Mazda Motor Corporation unveiled the rotary-powered Mazda RX-VISION sports car concept at the Tokyo Motor Show. Although Mazda earlier put production of rotaries on hold, it continued R&D efforts in that area. The next rotary engine has been named SKYACTIV-R, expressing the company's determination to take on challenges with convention-defying aspirations and the latest technology, just as it did when developing SKAYCTIV TECHNOLOGY. (Earlier post.)
RX-VISION represents a vision of the future that Mazda hopes to one day make into reality; a front-engine, rear-wheel drive sports car powered by the next-generation SKYACTIV-R rotary engine.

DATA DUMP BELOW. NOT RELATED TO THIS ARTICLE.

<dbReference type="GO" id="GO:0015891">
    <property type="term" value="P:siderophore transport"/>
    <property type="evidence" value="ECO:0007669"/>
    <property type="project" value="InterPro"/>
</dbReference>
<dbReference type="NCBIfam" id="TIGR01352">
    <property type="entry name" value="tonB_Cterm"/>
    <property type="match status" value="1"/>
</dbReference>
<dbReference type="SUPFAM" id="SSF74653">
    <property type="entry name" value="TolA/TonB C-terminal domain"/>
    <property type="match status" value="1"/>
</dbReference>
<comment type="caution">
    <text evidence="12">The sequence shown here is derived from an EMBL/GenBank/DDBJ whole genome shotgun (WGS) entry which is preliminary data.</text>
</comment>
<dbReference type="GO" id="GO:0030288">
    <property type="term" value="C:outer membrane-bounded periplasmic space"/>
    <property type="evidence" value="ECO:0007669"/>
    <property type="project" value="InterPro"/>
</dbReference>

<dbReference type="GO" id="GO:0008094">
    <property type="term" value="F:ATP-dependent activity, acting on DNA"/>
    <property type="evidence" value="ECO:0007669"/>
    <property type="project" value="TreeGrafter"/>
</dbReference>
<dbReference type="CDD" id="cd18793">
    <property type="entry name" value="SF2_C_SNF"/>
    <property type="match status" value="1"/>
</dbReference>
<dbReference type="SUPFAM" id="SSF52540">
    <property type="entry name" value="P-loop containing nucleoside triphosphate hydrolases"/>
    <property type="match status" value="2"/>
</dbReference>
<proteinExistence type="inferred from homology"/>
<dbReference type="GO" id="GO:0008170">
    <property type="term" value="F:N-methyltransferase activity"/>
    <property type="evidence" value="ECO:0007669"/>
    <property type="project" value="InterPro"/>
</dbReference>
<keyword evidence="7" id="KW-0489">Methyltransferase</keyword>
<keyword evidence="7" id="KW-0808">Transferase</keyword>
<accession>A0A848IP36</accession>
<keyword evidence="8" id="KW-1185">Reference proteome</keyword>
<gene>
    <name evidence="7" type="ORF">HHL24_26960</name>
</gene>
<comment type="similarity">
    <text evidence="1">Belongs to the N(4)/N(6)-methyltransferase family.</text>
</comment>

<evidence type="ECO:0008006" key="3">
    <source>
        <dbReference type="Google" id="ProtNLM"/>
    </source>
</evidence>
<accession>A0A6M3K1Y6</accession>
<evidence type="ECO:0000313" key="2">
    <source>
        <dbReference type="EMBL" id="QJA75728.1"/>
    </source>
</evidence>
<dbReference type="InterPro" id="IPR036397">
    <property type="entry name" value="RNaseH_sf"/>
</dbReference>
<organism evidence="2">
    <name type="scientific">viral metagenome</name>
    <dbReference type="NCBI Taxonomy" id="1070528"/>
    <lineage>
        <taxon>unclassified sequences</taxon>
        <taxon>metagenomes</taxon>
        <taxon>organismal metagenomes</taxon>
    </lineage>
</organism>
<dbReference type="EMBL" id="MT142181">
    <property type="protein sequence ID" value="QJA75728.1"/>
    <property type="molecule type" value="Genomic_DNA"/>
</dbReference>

Rotary engines feature a unique construction, generating power through the rotational motion of a triangular rotor. Overcoming numerous technical difficulties, Mazda succeeded in commercializing the rotary engine, fitting it in the Cosmo Sport (known as Mazda 110S overseas) in 1967.
As the only automaker to mass-produce the rotary engine for a prolonged period, Mazda continued efforts to improve power output, fuel economy and durability, and in 1991 took overall victory at 24 Hours of Le Mans with a rotary engine-powered race car.